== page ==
Many people that live in large cities manage their daily lives without the need of owning a car. Still, occasions will pop up where an errand needs to be run or planning a day trip for your ‘staycation’ requires a vehicle. What then? If you have ever borrowed a friend’s car or rented a vehicle for a trip, have you ever wondered how you would be protected if you got into an accident? Will you be protected or will just the owner of the car be covered? With non-owner car insurance in Ontario, you will be protected. Let’s delve a little deeper into non-owner car insurance to help you decide if it is coverage that suits your needs.

What is non-owner car insurance?

Simply put, non-owner car insurance is a type of coverage that protects you if you don’t own a car. If you borrow, rent or participate in car sharing (such as Zipcar) on a regular basis, non-owner insurance may be right for you. Like all drivers in Canada, it is illegal to be behind the wheel of a vehicle without a valid auto insurance policy.

If you are regularly borrowing your friend’s car to run errands or rent cars for your yearly ‘staycation’, it is important that you are carrying an insurance policy with liability coverage. To protect yourself in case of an at-fault accident, having non-owner car insurance in Ontario can prevent you from paying out of pocket for possible injuries or property damage.

Who can get non-owner auto insurance?

Any driver with a valid driver’s license that doesn’t own a vehicle is eligible for non-owner car insurance. However, many insurance companies won’t offer non-owner insurance to drivers who have access to a vehicle in their household. So, if a family member or someone in your household is lending you a vehicle, non-owner car insurance isn’t the appropriate choice. In this case, you are to be included on your family member’s insurance policy, even if it’s as an occasional driver.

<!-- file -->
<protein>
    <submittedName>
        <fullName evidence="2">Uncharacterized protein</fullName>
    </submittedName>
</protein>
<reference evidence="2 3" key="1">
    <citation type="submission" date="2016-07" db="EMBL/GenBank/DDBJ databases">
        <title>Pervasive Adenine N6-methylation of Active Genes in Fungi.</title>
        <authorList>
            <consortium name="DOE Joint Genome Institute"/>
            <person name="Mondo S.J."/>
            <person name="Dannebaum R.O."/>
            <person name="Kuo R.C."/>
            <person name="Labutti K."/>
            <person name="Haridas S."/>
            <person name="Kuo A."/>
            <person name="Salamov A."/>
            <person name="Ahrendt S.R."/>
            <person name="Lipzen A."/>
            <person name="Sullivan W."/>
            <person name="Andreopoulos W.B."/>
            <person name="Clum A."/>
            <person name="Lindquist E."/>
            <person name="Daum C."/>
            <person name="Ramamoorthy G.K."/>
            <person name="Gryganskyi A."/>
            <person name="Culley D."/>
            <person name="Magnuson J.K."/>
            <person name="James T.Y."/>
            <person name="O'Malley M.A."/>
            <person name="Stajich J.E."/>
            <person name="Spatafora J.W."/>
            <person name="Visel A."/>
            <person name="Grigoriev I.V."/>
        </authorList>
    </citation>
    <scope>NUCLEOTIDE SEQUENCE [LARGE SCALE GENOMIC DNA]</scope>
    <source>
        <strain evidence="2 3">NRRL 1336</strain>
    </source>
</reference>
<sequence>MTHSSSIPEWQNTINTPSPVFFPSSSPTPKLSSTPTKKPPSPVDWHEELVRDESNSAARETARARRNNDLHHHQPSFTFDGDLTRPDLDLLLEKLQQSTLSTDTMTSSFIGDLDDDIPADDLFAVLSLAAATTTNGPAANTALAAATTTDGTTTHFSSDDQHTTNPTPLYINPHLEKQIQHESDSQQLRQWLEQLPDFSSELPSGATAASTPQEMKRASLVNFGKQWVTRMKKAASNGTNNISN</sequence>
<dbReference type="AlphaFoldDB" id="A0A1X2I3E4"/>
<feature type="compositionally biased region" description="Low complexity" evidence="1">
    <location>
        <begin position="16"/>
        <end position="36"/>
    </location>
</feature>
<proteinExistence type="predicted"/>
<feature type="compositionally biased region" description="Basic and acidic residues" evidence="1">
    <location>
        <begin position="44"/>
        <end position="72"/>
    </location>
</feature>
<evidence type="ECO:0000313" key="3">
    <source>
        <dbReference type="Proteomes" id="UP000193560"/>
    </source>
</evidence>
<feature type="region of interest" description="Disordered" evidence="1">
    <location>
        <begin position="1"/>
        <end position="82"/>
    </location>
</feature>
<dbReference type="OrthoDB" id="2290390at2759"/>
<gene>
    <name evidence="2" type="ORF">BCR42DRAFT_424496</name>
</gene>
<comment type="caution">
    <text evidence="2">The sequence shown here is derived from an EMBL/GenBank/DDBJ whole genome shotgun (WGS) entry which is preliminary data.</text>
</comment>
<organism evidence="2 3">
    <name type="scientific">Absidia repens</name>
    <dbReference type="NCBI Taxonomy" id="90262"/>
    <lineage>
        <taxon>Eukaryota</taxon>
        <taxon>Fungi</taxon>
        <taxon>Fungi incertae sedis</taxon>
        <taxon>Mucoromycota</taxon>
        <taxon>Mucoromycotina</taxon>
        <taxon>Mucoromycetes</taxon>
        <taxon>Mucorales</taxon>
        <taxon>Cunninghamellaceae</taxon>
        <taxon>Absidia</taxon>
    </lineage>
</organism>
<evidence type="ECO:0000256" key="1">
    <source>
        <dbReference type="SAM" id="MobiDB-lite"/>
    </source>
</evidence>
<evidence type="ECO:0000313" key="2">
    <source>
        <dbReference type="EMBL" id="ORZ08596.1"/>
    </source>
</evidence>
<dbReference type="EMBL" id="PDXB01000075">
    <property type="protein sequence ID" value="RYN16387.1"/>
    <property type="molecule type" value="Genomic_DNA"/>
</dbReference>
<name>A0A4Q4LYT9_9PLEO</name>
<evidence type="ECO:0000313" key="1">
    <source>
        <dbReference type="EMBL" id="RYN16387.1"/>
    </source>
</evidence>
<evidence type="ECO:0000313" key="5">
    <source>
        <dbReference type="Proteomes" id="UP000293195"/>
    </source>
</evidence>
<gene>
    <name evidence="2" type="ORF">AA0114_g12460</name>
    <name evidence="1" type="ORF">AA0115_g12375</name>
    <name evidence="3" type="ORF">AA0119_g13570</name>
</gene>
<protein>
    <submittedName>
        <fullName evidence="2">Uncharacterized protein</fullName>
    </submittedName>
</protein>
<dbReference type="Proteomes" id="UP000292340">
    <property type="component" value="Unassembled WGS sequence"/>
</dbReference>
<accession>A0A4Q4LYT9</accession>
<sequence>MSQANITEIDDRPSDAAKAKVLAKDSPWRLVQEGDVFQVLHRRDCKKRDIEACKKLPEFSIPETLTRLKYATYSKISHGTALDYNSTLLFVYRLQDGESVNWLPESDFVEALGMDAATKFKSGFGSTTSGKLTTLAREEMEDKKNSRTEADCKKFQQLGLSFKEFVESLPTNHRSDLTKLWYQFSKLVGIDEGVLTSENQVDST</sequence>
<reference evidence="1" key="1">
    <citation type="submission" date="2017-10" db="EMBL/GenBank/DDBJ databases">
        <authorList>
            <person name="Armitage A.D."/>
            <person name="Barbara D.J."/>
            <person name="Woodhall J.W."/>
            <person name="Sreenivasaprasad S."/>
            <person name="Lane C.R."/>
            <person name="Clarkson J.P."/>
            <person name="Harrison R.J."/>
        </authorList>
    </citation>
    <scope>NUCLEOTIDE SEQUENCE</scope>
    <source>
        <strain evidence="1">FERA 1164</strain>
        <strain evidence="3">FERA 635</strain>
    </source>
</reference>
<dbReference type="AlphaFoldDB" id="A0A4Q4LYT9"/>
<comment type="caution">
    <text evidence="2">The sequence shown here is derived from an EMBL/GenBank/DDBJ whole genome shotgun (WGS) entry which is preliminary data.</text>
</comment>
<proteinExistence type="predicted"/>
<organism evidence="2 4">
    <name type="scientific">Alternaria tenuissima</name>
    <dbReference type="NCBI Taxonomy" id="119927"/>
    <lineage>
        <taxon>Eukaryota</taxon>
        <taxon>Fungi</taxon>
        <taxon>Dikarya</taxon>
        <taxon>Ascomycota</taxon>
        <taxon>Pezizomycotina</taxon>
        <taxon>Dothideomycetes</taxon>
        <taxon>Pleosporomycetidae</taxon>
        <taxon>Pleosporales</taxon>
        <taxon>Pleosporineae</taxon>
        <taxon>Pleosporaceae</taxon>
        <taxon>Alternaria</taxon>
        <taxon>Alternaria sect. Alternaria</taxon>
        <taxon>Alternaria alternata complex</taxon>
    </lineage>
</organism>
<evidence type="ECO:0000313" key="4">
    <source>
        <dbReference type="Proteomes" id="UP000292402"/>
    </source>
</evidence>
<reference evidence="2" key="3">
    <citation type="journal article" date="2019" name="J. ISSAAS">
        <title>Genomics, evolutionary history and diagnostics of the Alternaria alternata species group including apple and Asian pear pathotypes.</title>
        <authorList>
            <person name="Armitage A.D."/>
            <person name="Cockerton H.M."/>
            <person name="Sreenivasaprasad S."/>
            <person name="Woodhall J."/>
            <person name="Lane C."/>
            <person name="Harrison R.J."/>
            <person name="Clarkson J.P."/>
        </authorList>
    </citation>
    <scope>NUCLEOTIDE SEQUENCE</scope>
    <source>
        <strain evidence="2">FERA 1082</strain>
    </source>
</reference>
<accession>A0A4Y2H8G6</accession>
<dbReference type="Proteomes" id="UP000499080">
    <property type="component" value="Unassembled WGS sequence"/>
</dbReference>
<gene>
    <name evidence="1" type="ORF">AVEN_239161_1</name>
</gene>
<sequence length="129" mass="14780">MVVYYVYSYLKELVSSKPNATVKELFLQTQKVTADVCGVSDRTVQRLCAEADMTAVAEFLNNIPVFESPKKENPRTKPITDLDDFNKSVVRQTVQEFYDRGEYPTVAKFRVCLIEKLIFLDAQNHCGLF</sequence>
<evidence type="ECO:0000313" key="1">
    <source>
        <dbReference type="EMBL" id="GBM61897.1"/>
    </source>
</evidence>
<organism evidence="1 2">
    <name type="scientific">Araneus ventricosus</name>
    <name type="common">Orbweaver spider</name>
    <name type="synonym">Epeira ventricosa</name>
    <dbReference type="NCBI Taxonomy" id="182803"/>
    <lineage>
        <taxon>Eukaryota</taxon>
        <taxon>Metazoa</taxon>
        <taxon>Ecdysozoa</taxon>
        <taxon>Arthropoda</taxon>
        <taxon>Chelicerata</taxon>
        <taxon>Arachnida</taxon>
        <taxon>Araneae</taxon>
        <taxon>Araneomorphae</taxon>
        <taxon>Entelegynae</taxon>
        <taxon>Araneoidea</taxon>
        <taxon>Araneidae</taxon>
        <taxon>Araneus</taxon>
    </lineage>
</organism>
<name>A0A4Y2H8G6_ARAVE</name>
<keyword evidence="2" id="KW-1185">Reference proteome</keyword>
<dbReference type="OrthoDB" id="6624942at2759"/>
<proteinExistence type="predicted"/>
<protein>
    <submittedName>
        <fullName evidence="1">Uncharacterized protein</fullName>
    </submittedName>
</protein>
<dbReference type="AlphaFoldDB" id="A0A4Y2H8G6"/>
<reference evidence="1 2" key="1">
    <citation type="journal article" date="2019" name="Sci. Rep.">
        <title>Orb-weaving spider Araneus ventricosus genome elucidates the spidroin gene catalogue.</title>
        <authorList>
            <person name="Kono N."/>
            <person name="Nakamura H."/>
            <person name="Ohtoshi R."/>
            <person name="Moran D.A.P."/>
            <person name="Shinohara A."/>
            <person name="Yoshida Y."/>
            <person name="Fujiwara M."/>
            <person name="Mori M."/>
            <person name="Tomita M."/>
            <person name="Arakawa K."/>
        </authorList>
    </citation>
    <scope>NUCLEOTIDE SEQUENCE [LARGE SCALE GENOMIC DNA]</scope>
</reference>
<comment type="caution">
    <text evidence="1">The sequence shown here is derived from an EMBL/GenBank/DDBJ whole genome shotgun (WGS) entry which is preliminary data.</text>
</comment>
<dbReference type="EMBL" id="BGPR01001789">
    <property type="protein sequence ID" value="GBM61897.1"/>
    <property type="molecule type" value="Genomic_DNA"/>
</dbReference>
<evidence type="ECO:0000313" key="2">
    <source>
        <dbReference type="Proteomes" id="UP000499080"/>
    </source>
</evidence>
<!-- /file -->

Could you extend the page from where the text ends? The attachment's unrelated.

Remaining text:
Why would I buy non-owner insurance coverage?

There are many reasons why you may opt for non-owner car insurance. Here are a few examples:

1. You borrow cars frequently

You may not need or be able to afford your own car for the daily commute. Still, there are occasions where you may have errands to run and sometimes, the flexibility you need in timing and distance is more than public transit can offer. Your friend’s insurance policy will cover you while you’re operating their vehicle. However, a non-owner auto insurance policy will cover any damages that exceed what their insurance policy covers if you get into an accident with their car. Remember, car insurance follows the car. If you find yourself frequently borrowing a friend or family member’s car, then a non-owner car insurance policy may be worth exploring.

2. You rent cars often